When people hear that Canada's after-tax income gap between rich and poor families is at a 30-year high, they ask: what can we do about it?
There is no magic bullet solution, but Campaign 2000 is offering a thoughtful way forward to tackle Canada's persistent poverty problem.
If you don't think Canada has a poverty problem, think again. As Campaign 2000 writes in an op-ed published today in the Toronto Star:
"In Canada, child and family poverty are not receding; the child poverty rate in Canada was higher in 2005 than it was in 1989. Child poverty rates are disproportionately high among aboriginals, visible minorities, those with disabilities and recent immigrants. This is not the Canada that most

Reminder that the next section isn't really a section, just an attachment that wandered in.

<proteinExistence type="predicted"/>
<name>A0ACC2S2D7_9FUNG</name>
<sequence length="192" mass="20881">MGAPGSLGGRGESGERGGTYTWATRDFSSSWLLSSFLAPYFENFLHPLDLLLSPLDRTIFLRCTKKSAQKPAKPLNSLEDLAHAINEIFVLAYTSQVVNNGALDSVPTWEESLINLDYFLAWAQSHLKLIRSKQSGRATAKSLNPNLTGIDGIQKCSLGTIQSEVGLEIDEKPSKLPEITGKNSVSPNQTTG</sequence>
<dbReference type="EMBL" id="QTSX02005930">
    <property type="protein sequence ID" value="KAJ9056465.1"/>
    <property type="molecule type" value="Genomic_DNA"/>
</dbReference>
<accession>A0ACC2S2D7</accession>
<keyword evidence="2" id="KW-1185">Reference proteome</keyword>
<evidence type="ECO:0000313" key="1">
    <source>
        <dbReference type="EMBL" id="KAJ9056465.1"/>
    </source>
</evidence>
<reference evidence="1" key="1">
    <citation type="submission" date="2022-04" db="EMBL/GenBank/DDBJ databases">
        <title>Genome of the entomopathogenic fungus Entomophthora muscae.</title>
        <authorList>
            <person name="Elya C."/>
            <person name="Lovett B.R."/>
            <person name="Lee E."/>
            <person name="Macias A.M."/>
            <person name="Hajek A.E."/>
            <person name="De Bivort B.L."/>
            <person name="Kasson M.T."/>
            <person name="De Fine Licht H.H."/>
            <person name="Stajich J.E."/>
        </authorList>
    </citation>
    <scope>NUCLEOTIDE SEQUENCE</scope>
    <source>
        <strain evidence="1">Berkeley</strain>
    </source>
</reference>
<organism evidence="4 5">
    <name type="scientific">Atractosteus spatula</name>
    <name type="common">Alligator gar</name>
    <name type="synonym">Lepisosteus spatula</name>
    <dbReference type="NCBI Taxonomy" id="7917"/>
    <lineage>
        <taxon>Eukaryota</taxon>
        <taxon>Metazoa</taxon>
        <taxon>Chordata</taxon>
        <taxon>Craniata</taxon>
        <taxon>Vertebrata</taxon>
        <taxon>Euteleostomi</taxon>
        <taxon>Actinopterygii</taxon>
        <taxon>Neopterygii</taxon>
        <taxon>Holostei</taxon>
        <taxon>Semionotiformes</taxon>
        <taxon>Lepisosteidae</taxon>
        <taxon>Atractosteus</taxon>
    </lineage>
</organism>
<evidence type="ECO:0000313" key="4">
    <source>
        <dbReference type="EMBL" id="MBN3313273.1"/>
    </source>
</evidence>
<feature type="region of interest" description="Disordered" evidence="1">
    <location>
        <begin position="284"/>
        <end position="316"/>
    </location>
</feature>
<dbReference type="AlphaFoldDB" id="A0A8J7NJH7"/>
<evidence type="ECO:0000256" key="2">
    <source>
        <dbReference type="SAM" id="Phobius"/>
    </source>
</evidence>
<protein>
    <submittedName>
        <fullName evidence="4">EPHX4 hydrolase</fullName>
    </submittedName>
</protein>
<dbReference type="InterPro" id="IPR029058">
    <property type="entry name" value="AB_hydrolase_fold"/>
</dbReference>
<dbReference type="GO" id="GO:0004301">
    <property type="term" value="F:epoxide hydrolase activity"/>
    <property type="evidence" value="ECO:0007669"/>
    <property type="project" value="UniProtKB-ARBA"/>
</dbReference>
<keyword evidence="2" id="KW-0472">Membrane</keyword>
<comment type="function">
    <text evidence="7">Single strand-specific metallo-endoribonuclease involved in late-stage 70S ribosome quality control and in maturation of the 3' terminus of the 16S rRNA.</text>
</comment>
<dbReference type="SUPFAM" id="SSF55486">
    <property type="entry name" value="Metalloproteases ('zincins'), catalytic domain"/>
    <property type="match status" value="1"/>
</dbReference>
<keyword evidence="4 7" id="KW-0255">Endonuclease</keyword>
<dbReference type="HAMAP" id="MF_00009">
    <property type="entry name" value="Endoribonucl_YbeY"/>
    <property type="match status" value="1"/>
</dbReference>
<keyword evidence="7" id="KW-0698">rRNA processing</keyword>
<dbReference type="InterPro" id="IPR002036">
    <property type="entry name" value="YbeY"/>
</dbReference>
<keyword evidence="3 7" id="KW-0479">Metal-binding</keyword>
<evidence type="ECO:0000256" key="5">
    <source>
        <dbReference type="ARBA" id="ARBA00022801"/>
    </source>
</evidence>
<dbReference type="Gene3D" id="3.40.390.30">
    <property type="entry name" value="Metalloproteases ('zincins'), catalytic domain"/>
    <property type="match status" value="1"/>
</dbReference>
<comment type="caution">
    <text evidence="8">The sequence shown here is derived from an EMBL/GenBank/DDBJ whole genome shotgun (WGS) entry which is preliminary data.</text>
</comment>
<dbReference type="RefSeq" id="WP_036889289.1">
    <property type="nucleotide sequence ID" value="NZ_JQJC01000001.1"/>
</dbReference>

So what do we do? Campaign 2000 is urging Canada's Premiers to commit to a poverty reduction strategy now. They write:
"A comprehensive poverty reduction strategy would include indicators for measuring poverty; measurable targets and timelines; a co-ordinated plan of action, including budget commitments; and a mechanism for monitoring and evaluating progress to ensure accountability."
Other countries are doing it, with great success. Canada has the resources to tackle its poverty problem -- all we're waiting for now is the political will to make it happen.
-- Trish Hennessy